Editing skills play an important role in quality technical communication. However, even the most skilled editors need to communicate professionally and effectively with their writers. This presentation explores how effective communication with colleagues and clients can help editors enhance team communication, improve documentation, and provide writers with valuable insights to enhance their writing.
About Our Speaker
Lori Meyer is a technical writer and editor who has served in both roles throughout her career. She currently writes documentation and training materials for a Silicon Valley software company. Lori is an STC Fellow, a member and volunteer for the STC Technical Editing SIG, past president of the East Bay Chapter, and current president of the Washington DC-Baltimore Chapter. She also volunteers for the Rochester, San Diego, and Carolina Chapters.
Date: Thursday, 12 January, 2017.
by Liz Miller
From years of experience, Lori Meyer can say with confidence that when it comes to technical editing, a communicative relationship and empathy with the author is the key ingredient to a productive collaboration. When there is open communication and good teamwork, an editor’s value can change from the perception of a grumpy Comma Cop to a valued resource and key member of the team.
A good relationship begins with the editor’s attitude: Do you get frustrated when writing is unclear, incomplete or poorly structured? Do you blame the client for schedule pressures or not recognizing the need for a heavier edit than a quick copyedit. Do you prefer to stay buried in your work rather than building the bonds of face-to-face connections? If so, others’ perceptions of you and your value as an editor will likely reduce opportunities and the quality of written content in your group.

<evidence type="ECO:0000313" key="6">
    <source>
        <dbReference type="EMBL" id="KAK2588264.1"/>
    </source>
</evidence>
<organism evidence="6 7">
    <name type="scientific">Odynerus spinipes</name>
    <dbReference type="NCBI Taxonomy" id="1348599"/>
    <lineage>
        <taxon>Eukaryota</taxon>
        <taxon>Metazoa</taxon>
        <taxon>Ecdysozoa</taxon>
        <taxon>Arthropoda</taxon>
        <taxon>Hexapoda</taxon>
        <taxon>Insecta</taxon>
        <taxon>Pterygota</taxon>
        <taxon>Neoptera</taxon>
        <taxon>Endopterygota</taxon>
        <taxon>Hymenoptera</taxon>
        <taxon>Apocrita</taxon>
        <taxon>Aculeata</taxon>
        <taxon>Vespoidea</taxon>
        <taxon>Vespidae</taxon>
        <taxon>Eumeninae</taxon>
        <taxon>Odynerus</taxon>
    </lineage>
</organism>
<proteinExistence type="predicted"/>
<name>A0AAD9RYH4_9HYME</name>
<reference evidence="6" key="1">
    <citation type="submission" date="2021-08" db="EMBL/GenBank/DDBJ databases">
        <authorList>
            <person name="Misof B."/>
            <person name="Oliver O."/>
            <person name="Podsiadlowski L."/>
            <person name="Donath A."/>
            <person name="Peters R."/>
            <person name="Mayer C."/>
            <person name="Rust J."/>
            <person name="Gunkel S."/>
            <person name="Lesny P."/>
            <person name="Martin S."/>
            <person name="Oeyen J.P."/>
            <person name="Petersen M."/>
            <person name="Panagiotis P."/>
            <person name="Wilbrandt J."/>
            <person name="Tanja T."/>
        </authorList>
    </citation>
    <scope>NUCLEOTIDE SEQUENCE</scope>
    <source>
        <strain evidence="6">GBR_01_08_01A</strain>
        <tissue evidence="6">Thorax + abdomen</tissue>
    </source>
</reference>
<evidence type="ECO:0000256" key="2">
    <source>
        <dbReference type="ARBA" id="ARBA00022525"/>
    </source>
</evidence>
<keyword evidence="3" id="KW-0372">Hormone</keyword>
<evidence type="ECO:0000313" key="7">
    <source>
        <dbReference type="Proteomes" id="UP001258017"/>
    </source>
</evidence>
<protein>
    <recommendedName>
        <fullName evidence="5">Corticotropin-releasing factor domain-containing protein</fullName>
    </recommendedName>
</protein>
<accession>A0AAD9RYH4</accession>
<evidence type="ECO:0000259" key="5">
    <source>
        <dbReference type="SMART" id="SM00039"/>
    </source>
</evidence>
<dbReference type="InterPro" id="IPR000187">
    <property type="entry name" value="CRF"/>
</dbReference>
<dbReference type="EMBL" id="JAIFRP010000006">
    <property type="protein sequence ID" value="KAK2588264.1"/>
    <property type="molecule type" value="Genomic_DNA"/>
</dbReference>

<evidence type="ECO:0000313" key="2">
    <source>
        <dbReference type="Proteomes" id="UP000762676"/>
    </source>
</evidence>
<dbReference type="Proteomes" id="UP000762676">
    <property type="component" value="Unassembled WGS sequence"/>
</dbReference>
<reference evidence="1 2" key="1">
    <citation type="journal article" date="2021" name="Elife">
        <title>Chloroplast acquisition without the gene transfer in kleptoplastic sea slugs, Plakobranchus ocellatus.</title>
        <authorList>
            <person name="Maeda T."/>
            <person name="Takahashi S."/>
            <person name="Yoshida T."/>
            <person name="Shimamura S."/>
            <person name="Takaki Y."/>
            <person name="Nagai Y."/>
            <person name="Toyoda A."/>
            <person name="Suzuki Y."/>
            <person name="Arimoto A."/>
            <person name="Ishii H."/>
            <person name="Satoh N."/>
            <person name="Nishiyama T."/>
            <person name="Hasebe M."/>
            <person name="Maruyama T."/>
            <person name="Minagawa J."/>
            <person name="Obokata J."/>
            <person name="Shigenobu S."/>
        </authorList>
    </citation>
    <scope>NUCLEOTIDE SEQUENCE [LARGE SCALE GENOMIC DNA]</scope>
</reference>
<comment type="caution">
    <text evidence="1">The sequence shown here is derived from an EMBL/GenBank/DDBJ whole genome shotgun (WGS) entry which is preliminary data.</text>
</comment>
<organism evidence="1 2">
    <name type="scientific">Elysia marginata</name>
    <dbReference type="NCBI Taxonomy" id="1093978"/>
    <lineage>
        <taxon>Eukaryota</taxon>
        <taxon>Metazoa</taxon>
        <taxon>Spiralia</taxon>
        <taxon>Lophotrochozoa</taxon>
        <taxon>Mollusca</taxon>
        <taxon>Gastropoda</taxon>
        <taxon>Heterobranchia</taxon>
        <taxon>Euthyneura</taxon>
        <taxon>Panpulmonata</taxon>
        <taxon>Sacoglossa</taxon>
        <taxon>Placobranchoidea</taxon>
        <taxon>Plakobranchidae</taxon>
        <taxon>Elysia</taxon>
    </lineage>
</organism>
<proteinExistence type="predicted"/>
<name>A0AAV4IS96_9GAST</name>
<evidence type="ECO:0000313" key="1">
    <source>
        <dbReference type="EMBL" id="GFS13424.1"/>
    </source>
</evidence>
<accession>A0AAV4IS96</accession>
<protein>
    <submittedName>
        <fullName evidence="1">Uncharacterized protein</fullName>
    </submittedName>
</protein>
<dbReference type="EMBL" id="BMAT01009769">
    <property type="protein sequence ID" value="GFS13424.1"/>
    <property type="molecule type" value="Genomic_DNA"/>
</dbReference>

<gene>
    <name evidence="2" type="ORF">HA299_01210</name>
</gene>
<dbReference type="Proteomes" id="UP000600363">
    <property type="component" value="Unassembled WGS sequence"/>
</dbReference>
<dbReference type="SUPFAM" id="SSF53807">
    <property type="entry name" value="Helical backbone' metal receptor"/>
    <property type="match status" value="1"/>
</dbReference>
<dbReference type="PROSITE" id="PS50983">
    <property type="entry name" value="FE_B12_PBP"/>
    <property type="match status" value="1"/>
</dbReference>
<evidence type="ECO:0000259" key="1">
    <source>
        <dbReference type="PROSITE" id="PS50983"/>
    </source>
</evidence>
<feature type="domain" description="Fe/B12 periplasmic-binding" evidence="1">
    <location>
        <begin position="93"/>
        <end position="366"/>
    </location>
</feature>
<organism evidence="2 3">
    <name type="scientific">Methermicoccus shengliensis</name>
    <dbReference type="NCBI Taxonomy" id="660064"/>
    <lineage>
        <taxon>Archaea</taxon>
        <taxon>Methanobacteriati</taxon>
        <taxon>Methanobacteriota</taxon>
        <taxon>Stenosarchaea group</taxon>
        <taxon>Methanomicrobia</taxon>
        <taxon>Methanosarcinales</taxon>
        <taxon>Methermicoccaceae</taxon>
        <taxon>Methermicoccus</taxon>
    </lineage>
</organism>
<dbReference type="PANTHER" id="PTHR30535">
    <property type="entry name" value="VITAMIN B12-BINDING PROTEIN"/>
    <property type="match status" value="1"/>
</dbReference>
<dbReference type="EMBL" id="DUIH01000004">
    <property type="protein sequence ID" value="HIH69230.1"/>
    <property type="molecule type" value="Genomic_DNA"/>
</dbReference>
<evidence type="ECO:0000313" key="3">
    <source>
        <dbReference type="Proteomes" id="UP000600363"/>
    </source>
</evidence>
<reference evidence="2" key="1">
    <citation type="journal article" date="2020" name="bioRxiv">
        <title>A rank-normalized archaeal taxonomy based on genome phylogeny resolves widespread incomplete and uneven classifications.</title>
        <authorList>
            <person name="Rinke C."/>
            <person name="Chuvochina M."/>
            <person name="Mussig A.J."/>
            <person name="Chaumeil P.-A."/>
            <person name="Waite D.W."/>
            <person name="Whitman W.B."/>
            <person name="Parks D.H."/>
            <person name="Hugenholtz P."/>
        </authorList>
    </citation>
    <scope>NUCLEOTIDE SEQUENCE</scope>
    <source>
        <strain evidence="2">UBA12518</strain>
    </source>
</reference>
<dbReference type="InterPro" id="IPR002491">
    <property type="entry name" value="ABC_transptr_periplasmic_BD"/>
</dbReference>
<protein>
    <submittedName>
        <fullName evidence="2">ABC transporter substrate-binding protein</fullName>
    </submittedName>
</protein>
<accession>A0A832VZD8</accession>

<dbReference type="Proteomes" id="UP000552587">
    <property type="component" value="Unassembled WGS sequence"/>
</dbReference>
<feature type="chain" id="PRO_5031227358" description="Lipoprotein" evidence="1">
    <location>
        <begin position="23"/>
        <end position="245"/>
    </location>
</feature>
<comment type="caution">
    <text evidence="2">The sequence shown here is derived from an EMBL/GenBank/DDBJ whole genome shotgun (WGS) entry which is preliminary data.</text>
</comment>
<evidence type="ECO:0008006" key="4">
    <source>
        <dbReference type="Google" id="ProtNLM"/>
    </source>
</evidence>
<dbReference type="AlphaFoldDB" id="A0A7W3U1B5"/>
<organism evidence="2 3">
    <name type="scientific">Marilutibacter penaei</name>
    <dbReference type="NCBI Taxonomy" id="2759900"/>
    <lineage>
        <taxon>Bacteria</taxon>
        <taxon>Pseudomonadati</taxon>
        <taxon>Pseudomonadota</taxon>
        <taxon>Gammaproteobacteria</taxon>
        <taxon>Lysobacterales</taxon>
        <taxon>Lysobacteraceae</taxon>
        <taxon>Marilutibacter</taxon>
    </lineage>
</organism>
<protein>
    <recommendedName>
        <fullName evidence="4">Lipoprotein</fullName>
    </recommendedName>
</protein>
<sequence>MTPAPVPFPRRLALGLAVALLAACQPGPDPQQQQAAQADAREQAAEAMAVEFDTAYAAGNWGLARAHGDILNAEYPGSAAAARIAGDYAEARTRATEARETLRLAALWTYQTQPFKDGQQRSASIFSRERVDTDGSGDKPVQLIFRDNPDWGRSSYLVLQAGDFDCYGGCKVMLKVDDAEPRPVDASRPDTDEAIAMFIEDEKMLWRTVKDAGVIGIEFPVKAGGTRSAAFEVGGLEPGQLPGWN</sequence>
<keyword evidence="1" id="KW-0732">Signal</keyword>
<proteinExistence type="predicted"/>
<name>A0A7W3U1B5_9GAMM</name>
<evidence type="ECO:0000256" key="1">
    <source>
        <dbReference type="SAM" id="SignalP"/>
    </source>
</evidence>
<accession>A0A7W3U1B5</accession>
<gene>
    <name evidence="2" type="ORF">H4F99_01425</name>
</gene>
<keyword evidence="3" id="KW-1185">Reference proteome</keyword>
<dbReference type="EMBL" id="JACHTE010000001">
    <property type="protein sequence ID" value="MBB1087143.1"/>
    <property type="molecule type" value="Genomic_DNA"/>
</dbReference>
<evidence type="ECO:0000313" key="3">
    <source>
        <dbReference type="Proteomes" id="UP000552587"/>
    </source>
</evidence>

According to Lori, communication is the secret sauce that makes the difference, and she offered several practical tips for forming a collaborative relationship with the writers whose content you are editing:
- Rather than correct, collaborate with the author. Take a teamwork approach in making revisions.
- Build a friendly relationship, agree on edit level and other expectations, give the author a heads up on your editorial approach.
- Avoid harsh or non-helpful feedback such a big question mark or “Awkward” or “No!” in the margin. Coach on rewording by noting “Consider this rewrite suggestion…”
- Compliment examples of good writing and encourage more of the same.
- Resist being judgemental. Have an open mind about the author’s environment, the project backstory, English language skills and peer community (Academics? Petroleum engineers? Geologists? Novelists? Software gurus?)
- Keep a scratchpad nearby for quietly and harmlessly venting editorial frustrations: “There is no such verb as SOLUTIONING!!”
If you really want to gain the respect and future opportunities that come from helping your colleagues or company avoid embarrassing content issues, dare to offer your educational services to the appropriate audience. A presentation to share the goals, edit levels, dictionaries and internal style guides behind an editor’s work can build not only your reputation as an editor but that of all editors.